Either one made for a successful con, but most of the time, it was safe to assume the “bastard” in question would be the con artist themselves. That’s because most of the time, the mark wasn’t a bad person.

This whole idea that you can’t con an honest man? Nonsense. Most cons don’t exploit greed or lust, despite what you always hear. Most cons exploit benevolence. They appeal to the sincere desire that most people genuinely have to help someone in need, then lure them in with the revelation that such assistance will also reward the mark for their altruism. What could possibly be more appealing than a charitable deed and profit wrapped up in a single act?4 These people want to help, and knowing that there’s literally no downside makes it an easy decision. It makes the entire situation fair to everyone involved so that ultimately everyone wins.

At least, that’s the sell. I would argue that it’s not greed but this desire for equity that takes most marks by the hand and leads them those final, fatal steps into the trap.

And then there’s the other kind of bastard.

That’s when the mark is someone who doesn’t give a shit who needs their help. Helping others isn’t a persuasive motivation, not even if they’ll be rewarded for it. They are, in fact, suspicious of such rewards, more likely to leave such a situation alone unless they can verify and double-verify. No, what they need is a situation where someone else is vulnerable. Where they, the mark, believe they’re in a position to exploit that vulnerability. These are the bastards who can be convinced to betray confidences, take advantage of the weak, leave their partners out to dry. They don’t fall prey to the con because they’re good people but because they thought they were smarter than the con artist. Smarter, wickeder, and more cunning. They assumed that because they were hunters, they would never be prey.5

If there was any lesson that I’d learned at Ola’s knee, it was that sooner or later, everyone was prey.

I always preferred the second kind of mark, because I’m not a complete bastard,6 and I always felt bad about exploiting the first kind of mark. Even in a city as notoriously corrupt as the Capital, however, that second variety was harder to find. A con man might approach a regular person out of the cold, beg them for aid. A bastard, on the other hand, needed to think they weren’t helping; that they had in fact gotten the drop on you, that you needed them far more than they needed you. They had to think that they had all the power. A bastard was too suspicious of the darker aspects of humanity to accept that anyone was free from ulterior motives. A good con made them think that they were the ones taking advantage of the con artist, rather than the reverse.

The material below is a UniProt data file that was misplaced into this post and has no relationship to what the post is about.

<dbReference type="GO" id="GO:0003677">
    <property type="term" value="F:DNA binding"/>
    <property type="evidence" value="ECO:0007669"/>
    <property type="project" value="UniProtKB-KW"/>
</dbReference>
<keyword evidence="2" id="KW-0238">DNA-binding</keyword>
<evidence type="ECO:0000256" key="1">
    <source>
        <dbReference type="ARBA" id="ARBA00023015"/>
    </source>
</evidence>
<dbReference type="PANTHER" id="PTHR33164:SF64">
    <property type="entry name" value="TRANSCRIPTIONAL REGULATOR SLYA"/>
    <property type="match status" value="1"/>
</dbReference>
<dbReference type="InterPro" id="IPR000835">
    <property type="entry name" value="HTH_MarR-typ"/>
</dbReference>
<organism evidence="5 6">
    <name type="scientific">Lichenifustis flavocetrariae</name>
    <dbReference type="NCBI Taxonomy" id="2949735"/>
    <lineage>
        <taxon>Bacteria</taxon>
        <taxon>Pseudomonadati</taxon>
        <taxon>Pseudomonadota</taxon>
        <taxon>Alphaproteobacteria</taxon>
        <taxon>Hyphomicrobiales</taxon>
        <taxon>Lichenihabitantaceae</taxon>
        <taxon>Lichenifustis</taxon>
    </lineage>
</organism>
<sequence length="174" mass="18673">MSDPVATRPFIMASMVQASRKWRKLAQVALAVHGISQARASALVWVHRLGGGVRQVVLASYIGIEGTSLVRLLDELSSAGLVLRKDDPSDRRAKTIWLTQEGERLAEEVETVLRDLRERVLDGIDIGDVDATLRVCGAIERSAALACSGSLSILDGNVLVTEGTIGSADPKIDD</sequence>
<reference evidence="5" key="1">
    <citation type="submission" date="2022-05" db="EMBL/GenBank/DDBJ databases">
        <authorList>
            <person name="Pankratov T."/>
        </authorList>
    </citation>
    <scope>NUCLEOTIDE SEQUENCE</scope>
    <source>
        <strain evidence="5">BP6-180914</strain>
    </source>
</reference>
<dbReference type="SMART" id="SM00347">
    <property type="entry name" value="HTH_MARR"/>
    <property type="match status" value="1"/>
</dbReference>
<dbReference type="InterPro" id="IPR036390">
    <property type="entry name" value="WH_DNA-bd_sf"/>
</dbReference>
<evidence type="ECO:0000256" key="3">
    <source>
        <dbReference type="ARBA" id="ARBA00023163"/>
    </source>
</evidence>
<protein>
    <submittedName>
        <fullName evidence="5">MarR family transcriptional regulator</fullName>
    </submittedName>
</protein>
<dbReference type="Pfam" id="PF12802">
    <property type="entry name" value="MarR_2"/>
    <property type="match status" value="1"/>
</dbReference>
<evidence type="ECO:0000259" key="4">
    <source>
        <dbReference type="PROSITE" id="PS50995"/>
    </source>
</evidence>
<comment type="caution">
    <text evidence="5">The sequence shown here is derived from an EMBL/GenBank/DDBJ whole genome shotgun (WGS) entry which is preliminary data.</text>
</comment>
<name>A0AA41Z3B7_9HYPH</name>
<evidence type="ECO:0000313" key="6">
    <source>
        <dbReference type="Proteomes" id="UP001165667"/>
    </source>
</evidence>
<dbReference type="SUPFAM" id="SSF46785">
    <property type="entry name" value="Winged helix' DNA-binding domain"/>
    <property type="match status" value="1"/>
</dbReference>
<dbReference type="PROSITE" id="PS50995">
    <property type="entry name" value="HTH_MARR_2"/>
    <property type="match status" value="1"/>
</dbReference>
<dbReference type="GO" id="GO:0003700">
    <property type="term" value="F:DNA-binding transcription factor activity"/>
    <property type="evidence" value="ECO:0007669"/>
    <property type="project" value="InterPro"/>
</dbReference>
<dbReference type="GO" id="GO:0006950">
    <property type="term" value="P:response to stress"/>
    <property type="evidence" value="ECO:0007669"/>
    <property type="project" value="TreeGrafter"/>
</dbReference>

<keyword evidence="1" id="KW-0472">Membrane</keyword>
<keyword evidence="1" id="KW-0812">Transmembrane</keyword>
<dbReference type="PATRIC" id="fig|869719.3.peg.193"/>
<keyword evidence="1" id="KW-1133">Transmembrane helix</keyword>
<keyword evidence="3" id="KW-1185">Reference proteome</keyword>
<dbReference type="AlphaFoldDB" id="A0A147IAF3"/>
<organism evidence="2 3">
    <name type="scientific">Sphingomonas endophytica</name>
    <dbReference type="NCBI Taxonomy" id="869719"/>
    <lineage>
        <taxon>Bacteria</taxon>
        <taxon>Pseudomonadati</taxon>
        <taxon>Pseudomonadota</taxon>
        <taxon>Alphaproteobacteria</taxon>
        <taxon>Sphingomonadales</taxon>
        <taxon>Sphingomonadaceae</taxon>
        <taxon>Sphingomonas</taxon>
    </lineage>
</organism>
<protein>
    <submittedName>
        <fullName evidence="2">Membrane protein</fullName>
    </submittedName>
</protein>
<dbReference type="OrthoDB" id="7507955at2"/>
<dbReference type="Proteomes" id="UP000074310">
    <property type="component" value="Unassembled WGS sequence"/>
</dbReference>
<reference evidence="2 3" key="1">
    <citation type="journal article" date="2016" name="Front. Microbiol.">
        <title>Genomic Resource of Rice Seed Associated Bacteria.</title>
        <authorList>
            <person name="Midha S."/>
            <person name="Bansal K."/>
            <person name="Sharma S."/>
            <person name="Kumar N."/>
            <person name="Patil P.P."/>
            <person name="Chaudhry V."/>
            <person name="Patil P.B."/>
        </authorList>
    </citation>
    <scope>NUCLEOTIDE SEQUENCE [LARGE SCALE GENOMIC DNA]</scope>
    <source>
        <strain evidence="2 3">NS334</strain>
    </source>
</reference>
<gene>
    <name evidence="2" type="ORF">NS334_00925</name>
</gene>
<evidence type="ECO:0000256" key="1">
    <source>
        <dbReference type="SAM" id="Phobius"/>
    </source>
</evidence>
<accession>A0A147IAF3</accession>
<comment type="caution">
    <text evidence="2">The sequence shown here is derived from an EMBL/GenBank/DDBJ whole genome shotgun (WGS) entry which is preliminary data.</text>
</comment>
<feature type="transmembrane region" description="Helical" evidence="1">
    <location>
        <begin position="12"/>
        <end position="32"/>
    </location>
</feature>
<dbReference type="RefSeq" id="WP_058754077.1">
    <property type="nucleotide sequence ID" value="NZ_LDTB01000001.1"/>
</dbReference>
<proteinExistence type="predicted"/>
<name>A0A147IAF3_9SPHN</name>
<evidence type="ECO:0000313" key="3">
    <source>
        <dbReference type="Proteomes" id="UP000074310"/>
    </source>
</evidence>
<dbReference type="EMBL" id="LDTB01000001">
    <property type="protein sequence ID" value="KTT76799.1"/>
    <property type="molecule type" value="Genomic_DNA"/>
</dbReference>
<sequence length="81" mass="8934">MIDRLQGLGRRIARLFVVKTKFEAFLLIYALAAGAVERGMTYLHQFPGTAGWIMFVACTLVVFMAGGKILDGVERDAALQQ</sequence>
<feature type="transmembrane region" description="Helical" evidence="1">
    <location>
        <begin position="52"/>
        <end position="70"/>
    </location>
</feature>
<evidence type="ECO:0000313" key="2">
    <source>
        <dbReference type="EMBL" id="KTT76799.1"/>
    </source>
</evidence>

All of this was a long-winded way of explaining that Relos Var had always been a strange mixture of both. While it would be easy to say that Var was a bastard and leave it at that, I was fully aware that by Relos Var’s standards, he firmly and genuinely believed that he was saving the world (with the side effect of becoming its kindly if tyrannical god) in what might be described as the ultimate expression of “rewarded benevolence.”

Plus, a further complication: Relos Var was already involved in his own scheme. Conning certain types of people—other con artists, spies, smugglers, almost any royal—was made more difficult because they were people with agendas, people on missions. The only way to distract one of those groups was to present them with something better than what they already thought they were getting. Otherwise, there was simply no motivation to their old schemes for new ones.

Considering Relos Var was attempting to destroy the other Immortals and rule the world (after he fixed it, to be fair), I was finding myself hard-pressed to describe what “better than he was already getting” might look like. Especially when I had only the faintest idea how Relos Var planned to accomplish it.

Normally, a con artist either picked a scam and found a mark that fit, or picked a mark and tailored the scam accordingly. In this case, there was really only one option. I couldn’t sub in my own game pieces until I understood Relos Var’s better. Fortunately, there was someone I could ask.

Although perhaps ask was the wrong word.

Still, I had to find it just a little hilarious—downright ironic—that in order to mess with Relos Var, I’d first have to mess with Xaltorath.